ArtsAutosBooksBusinessEducationEntertainmentFamilyFashionFoodGamesGenderHealthHolidaysHomeHubPagesPersonal FinancePetsPoliticsReligionSportsTechnologyTravel

Shakespeare's Sonnets Online - Sonnet 18 "Shall I compare thee to a summer's day?"

Updated on October 24, 2012

Here you will find a bit about Shakespeare and his sonnets, an introduction to Sonnet 18, the verse itself and online links related to it for you to enjoy.

There are a fair few links, so feel free to dip in and out as and when you are in the mood and find you have the time. The links vary in both mood and duration, so you should always be able to find something!

William Shakespeare's Sonnets

William Shakespeare's Sonnet 18 (or XVIII in traditional roman numerals) is part of a collection first published in 1609 which was dedicated - very mysteriously - to "Mr W. H." There has been a lot of speculation about who this person might be, how closely he might be reflected in the sonnets, and what his relationship - if any - was to Shakespeare. Is Sonnet 18, often quoted by lovers, actually addressed to him?

Perhaps Shakespeare had a personal relationship, even a romantic one, with Mr W. H. or perhaps Shakespeare was exploring characters, letting his creativity flow at a time when playhouses were often closed due to the plague and sonnets were a popular form of court entertainment.

In other words, Shakespeare's Sonnet 18 may or may not be:

a) about W. H. - it might be that he is thinking of another real person;

b) about himself - it might be that Shakespeare is creating a character's voice as he does in play-writing;

c) connected to any real person - the poet's voice and the beloved addressed may both be creations of his fertile imagination!

Perhaps we can learn about Shakespeare's life from texts like Sonnet 18, but he created so many different characters, voicing so many different opinions, that reading his work as autobiographical is actually rather difficult and throws up a lot of questions - you can start exploring some of these with help from the links on the right.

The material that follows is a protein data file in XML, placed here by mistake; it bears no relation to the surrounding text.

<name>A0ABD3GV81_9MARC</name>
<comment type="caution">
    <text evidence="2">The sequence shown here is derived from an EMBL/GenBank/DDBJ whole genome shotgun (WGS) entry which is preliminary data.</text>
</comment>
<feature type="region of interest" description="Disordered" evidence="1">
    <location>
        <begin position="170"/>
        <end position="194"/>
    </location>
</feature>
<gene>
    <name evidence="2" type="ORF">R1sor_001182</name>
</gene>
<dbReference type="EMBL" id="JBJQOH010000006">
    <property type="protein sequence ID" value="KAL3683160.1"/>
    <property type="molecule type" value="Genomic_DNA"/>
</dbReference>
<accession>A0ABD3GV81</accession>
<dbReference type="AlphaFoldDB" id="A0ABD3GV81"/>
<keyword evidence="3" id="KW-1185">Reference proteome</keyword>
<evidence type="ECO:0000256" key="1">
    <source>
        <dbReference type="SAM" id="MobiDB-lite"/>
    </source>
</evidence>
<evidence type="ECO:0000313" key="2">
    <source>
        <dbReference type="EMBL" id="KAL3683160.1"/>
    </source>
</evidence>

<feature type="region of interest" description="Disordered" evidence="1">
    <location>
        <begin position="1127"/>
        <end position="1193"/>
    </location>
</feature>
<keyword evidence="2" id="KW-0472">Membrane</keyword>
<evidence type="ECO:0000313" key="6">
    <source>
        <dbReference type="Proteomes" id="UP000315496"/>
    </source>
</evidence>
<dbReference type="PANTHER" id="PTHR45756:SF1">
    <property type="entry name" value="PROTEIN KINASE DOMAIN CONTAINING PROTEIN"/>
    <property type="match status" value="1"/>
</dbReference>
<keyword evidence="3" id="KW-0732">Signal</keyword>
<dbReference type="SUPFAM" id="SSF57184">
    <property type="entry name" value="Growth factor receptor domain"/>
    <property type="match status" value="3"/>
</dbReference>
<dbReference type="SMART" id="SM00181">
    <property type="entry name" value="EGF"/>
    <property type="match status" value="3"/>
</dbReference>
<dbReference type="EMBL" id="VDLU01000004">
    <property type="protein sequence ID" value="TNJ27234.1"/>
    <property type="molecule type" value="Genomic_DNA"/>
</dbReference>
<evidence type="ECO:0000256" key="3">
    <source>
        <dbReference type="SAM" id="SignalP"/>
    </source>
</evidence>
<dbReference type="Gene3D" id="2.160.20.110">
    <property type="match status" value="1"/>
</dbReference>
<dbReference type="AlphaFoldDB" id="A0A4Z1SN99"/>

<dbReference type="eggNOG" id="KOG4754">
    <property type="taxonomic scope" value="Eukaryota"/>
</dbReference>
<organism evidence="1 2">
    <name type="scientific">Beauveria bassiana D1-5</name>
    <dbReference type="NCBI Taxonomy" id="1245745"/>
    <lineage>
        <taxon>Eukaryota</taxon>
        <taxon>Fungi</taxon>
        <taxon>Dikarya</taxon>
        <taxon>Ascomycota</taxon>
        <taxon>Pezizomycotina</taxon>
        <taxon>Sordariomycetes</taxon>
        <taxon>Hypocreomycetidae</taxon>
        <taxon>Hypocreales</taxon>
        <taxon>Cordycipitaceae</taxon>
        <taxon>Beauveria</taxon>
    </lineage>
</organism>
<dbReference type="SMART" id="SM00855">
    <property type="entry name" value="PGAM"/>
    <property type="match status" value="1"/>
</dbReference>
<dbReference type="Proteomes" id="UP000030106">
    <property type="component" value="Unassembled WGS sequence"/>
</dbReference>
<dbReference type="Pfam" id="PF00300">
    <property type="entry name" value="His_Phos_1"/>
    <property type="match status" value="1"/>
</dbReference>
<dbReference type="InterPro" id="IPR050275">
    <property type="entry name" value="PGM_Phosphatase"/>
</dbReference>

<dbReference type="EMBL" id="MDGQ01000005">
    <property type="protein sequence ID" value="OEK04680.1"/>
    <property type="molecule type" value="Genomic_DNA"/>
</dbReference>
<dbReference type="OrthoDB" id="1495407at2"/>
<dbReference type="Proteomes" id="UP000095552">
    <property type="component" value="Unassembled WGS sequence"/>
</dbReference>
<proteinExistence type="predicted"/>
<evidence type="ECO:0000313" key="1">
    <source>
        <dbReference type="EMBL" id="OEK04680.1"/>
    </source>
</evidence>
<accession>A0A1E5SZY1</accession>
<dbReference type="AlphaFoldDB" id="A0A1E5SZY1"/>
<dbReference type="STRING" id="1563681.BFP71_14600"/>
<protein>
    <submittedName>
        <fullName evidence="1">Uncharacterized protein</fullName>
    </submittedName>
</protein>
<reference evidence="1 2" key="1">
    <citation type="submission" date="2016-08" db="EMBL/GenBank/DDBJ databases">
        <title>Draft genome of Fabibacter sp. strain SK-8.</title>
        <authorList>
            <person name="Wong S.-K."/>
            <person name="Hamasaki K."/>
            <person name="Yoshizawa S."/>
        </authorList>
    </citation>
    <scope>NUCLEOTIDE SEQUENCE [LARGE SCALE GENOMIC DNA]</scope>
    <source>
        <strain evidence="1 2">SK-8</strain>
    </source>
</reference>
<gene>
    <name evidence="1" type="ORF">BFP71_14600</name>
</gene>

Is there anything we CAN know, then?

Surely, with so much text to read, we can know something about Mr William Shakespeare?

While there is not as much biographical evidence about him as people might like, there are facts known about Shakespeare - the links to the right can help you get started on these.

But what can we gain from his actual work?

We can tell that Shakespeare was a fantastic writer, able to describe the world and breathe life into characters through fascinating ideas and through rich language that engages, entertains and stimulates.

Below are various recordings for you to explore, but here is the full poem to read for yourself - and reading aloud is always a good idea with Shakespeare:

William Shakespeare's Sonnet 18

This beautiful sonnet is one of those which say that the person being addressed will be immortalised in Shakespeare's verse - as is stated in the last two lines:

So long as men can breathe or eyes can see,

So long lives this [the sonnet] and this gives life to thee.